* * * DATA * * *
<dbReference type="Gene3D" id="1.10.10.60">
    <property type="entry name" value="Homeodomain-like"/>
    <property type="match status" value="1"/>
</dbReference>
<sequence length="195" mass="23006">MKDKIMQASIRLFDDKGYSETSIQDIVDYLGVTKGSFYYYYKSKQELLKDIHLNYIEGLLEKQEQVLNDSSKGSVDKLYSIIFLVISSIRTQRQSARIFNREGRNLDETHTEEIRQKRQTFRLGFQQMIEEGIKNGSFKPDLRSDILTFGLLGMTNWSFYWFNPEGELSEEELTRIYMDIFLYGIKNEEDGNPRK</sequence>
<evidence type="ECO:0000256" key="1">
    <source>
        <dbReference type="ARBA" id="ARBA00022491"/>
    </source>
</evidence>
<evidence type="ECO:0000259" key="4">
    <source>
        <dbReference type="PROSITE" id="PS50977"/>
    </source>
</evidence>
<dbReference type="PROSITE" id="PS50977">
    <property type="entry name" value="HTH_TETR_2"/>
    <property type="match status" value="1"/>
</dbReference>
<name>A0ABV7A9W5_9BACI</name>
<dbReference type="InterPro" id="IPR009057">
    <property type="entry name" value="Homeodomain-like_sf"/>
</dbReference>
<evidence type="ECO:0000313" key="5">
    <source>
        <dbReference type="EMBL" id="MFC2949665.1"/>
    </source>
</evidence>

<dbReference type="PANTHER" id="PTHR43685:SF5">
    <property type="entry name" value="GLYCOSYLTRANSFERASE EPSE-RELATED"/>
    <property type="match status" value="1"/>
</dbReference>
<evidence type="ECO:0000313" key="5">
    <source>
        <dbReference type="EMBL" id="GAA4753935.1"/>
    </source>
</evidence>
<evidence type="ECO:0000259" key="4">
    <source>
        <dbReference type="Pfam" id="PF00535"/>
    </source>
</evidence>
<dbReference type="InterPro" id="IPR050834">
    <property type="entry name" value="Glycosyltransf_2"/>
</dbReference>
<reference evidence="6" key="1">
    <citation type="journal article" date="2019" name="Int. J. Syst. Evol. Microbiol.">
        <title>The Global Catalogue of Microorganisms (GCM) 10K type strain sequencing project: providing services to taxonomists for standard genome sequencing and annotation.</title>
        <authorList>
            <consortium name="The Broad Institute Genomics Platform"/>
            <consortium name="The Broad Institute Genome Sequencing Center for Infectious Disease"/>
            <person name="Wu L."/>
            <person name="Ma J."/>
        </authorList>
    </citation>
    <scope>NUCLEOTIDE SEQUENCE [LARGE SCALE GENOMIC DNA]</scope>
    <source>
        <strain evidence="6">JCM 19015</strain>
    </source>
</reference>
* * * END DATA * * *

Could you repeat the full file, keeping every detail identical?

<dbReference type="Gene3D" id="1.10.10.60">
    <property type="entry name" value="Homeodomain-like"/>
    <property type="match status" value="1"/>
</dbReference>
<sequence length="195" mass="23006">MKDKIMQASIRLFDDKGYSETSIQDIVDYLGVTKGSFYYYYKSKQELLKDIHLNYIEGLLEKQEQVLNDSSKGSVDKLYSIIFLVISSIRTQRQSARIFNREGRNLDETHTEEIRQKRQTFRLGFQQMIEEGIKNGSFKPDLRSDILTFGLLGMTNWSFYWFNPEGELSEEELTRIYMDIFLYGIKNEEDGNPRK</sequence>
<evidence type="ECO:0000256" key="1">
    <source>
        <dbReference type="ARBA" id="ARBA00022491"/>
    </source>
</evidence>
<evidence type="ECO:0000259" key="4">
    <source>
        <dbReference type="PROSITE" id="PS50977"/>
    </source>
</evidence>
<dbReference type="PROSITE" id="PS50977">
    <property type="entry name" value="HTH_TETR_2"/>
    <property type="match status" value="1"/>
</dbReference>
<name>A0ABV7A9W5_9BACI</name>
<dbReference type="InterPro" id="IPR009057">
    <property type="entry name" value="Homeodomain-like_sf"/>
</dbReference>
<evidence type="ECO:0000313" key="5">
    <source>
        <dbReference type="EMBL" id="MFC2949665.1"/>
    </source>
</evidence>

<dbReference type="PANTHER" id="PTHR43685:SF5">
    <property type="entry name" value="GLYCOSYLTRANSFERASE EPSE-RELATED"/>
    <property type="match status" value="1"/>
</dbReference>
<evidence type="ECO:0000313" key="5">
    <source>
        <dbReference type="EMBL" id="GAA4753935.1"/>
    </source>
</evidence>
<evidence type="ECO:0000259" key="4">
    <source>
        <dbReference type="Pfam" id="PF00535"/>
    </source>
</evidence>
<dbReference type="InterPro" id="IPR050834">
    <property type="entry name" value="Glycosyltransf_2"/>
</dbReference>
<reference evidence="6" key="1">
    <citation type="journal article" date="2019" name="Int. J. Syst. Evol. Microbiol.">
        <title>The Global Catalogue of Microorganisms (GCM) 10K type strain sequencing project: providing services to taxonomists for standard genome sequencing and annotation.</title>
        <authorList>
            <consortium name="The Broad Institute Genomics Platform"/>
            <consortium name="The Broad Institute Genome Sequencing Center for Infectious Disease"/>
            <person name="Wu L."/>
            <person name="Ma J."/>
        </authorList>
    </citation>
    <scope>NUCLEOTIDE SEQUENCE [LARGE SCALE GENOMIC DNA]</scope>
    <source>
        <strain evidence="6">JCM 19015</strain>
    </source>
</reference>